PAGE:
The Story - A: In 1943, Selma Wilkes opened up a boarding house, a place for workers to stay that was less expensive than the typical inn or hotel, and served two meals a day to the young men and women who stayed at her house.  Even after closing her door to boarders, lines curled around the street for her daily lunches.  Today, they continue to serve standard boarding house fair in large communal tables where you sit with ten others at a single time, eat from communal platters heaped with vegetables and meats, and bus your own plates and silverware.

Mrs. Wilke's line

Line for Mrs. Wilke's on a Wednesday afternoon

Service/Ambience - C: Service was good and fast but expect to wait in line!  We got to Mrs. Wilke's at 12:45 and waited in line for almost an hour before we were let inside.  On the positive side, the food is already on the table when you are seated meaning that there's no wait for anything except for your drinks (sweet tea, unsweetened tea, or water).  When you leave, you pay a fixed price for your meal. Mrs. Wilke's does not take credit cards so come prepared with cash!  Hours are also limited so you will need to eat there at lunch on a weekday.

Biscuit and meats at Mrs. Wilke's

The Biscuit - A: Mrs. Wilke's served up a nice fluffy biscuit though not as buttery and rich as Paula Deen's.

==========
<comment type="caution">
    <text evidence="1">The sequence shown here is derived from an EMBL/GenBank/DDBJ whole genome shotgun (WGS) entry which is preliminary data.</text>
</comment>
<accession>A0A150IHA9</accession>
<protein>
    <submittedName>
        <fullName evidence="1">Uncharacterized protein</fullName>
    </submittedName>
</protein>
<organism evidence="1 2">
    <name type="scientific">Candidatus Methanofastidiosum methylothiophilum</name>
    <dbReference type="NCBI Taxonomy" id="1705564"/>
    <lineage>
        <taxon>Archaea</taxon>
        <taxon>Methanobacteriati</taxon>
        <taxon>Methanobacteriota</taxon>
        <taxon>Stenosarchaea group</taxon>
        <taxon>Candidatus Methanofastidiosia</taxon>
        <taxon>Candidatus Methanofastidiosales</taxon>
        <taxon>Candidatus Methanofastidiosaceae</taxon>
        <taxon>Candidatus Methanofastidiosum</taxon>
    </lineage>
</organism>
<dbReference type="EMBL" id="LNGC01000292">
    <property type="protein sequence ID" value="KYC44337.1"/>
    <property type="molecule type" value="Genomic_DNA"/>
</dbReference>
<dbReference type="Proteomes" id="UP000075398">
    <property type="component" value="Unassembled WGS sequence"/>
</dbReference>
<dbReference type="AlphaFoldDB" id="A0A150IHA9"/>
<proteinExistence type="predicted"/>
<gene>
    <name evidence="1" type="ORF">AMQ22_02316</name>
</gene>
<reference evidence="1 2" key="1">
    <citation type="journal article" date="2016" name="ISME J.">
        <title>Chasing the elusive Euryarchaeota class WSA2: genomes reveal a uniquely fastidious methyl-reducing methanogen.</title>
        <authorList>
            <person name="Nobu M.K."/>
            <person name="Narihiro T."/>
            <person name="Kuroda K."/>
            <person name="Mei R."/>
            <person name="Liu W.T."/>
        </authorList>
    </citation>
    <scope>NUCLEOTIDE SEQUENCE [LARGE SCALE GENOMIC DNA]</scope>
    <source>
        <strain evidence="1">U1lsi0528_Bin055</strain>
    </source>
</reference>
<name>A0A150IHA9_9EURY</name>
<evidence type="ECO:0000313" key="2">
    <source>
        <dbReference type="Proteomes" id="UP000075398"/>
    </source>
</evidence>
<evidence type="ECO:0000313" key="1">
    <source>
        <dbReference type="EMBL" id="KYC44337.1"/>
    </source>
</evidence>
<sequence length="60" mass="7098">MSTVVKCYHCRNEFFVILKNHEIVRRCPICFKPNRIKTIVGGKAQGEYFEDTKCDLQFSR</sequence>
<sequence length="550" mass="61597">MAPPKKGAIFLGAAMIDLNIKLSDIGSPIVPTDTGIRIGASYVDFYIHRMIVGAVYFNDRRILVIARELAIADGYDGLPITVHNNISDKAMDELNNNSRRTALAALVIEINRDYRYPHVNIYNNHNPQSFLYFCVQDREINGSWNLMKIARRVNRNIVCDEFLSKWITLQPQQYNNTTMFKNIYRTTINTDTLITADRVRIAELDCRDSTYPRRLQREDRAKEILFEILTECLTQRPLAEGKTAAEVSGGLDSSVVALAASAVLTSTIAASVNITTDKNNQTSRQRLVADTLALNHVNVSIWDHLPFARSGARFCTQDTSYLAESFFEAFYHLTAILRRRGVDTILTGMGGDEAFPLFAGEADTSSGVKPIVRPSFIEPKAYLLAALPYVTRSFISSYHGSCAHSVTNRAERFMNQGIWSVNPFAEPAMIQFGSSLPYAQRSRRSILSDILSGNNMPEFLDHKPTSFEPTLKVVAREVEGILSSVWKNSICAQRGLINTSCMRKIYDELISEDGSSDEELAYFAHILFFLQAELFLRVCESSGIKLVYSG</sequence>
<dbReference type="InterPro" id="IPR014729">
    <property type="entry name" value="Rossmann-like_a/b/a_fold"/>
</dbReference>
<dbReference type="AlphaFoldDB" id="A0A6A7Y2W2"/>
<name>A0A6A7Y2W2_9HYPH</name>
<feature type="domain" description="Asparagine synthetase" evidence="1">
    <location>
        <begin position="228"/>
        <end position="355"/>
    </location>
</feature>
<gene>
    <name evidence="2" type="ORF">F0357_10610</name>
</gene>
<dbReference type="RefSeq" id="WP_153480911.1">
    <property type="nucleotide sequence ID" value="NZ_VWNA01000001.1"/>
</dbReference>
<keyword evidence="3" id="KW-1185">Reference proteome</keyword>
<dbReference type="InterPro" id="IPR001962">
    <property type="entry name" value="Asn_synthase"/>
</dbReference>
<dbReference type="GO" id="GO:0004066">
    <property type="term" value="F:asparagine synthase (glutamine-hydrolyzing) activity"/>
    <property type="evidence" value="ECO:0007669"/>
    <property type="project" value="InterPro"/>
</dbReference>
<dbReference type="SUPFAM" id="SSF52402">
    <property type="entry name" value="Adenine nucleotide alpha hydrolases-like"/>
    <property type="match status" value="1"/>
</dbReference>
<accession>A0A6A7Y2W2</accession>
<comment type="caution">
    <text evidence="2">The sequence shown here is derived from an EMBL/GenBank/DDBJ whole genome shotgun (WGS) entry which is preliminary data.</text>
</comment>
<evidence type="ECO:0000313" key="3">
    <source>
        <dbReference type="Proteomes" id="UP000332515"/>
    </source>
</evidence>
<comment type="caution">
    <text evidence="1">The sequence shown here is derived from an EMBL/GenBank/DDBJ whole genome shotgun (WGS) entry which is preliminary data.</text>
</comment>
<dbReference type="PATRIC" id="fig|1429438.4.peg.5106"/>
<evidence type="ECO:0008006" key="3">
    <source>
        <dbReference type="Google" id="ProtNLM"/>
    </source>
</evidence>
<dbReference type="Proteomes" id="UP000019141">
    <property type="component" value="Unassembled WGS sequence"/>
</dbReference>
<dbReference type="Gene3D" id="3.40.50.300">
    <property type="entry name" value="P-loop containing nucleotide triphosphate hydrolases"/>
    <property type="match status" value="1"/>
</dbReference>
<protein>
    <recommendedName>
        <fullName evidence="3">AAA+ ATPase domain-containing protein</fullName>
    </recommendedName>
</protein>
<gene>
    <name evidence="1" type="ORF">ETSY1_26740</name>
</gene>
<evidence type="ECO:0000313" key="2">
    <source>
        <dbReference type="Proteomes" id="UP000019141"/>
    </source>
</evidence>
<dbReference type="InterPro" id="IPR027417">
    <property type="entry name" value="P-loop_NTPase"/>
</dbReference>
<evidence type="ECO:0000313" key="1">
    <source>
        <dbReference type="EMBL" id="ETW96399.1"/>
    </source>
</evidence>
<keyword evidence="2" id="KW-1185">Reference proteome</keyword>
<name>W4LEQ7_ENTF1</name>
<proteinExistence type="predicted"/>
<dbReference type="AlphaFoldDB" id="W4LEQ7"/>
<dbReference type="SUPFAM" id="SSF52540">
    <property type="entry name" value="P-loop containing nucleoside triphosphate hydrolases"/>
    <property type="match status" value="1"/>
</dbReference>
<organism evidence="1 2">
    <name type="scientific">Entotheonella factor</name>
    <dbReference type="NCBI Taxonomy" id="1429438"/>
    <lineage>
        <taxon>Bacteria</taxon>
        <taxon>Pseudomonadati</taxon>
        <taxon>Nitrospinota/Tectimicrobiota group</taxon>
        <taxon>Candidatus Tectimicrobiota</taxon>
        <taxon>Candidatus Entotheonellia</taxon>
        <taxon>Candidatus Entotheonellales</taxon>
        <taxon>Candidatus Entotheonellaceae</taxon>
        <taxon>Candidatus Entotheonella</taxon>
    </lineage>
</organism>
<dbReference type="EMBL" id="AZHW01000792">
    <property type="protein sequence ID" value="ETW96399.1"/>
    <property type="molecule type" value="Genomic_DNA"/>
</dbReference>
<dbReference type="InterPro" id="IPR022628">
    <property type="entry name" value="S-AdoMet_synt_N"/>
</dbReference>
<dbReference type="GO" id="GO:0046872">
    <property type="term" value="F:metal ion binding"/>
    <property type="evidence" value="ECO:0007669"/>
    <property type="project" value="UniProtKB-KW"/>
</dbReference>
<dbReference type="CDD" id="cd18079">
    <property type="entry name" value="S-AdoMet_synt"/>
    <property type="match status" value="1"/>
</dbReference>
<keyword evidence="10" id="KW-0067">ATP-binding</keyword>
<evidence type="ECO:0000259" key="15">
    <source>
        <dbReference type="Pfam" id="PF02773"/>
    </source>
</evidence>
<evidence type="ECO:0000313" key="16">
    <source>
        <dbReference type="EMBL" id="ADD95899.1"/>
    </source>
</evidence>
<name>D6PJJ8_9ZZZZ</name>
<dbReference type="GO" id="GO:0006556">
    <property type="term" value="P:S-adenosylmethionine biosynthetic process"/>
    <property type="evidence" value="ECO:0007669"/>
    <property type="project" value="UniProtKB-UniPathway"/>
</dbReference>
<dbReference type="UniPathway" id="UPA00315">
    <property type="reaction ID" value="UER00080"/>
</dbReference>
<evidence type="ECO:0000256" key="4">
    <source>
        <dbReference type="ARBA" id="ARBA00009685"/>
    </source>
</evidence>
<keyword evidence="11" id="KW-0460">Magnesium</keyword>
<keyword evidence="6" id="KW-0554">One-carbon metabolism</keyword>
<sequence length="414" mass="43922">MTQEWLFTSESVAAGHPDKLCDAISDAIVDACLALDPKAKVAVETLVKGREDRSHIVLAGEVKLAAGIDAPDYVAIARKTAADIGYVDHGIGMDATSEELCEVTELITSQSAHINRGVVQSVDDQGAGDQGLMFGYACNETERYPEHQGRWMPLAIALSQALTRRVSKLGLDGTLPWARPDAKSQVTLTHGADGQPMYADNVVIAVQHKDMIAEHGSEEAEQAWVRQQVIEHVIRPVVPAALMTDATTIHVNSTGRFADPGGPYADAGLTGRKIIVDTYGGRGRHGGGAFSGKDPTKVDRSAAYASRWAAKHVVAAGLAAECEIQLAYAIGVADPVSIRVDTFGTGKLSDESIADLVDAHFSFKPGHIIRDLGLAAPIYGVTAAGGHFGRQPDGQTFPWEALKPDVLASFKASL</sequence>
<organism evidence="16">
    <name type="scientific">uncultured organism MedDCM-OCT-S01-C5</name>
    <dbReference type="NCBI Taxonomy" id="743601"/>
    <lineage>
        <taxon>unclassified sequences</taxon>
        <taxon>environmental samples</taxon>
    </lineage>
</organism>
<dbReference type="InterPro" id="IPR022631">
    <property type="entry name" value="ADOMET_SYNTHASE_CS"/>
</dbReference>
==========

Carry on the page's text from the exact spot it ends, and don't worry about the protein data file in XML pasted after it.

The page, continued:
Meat - A: The fried chicken, beef stew, and sausage were all delicious.  The fried chicken was thick and crispy though not as flavorful as Paula Deen's, the beef stew was rich and hearty, and the sausage was nice and spicy.

Okra and tomatoes at Mrs. Wilke's

Vegetables on the table

Blackeyed peas at Mrs. Wilkes

Veggies (and many many more beyond these)

Veggies - A+: Now, this is what I'm talkin' about.  We had over 20 vegetable dishes at our table and all of them were good (and most were vegetarian).  We had tasty okra and tomatoes, creamy macaroni and cheese, black-eyed peas, English peas and noodles, carrot salad, sweet candied yams, pickled beets, butter beans, snap beans, an amazing squash casserole, rice, collard greens, green beans, mashed potatoes, and, oh, I'm probably missing a couple of veggies.  Every single thing I put on my plate was delicious and we did justice to the all-you-can-eat option, meaning that we were still full 24 hours later.

Banana pudding at Mrs. Wilke's

Banana pudding at Mrs. Wilke's

Dessert - B: Call me picky but the banana pudding tasted like Jell-o vanilla pudding and Nilla wafers which is good but not quite good enough.  The cherry cobbler didn't inspire us but, by that point, we were too stuffed to eat much more anyway.


Ding ding ding!  Time's up!  And the winner is . . . . Mrs. Wilke's!

Folks, let's see those final tallies:

Overall score for The Lady and Sons: A solid B minus.  Good but not great and definitely not worth the expense.

Overall score for Mrs. Wilke's Dining Room: A solid A.  Whatever else you do in Savannah, if you're there on a weekday, stand in line and go to Mrs. Wilke's.


The Lady and Sons is located at 102 West Congress Street in downtown Savannah.  They do not accept reservations and are open during the day and night.  Hours are at their website but you shouldn't have too much of a wait on most days unless you get there at the same time as a tour group.

Mrs. Wilke's Dining Room is located at 107 West Jones Street in downtown Savannah.  Their restaurant can be hard to find so just look for the line that starts around 11:00 on Jones Street.  They are open only on weekdays between 11 - 2 and they do not accept credit cards.  A meal costs $16 per person and $8 for children under 12.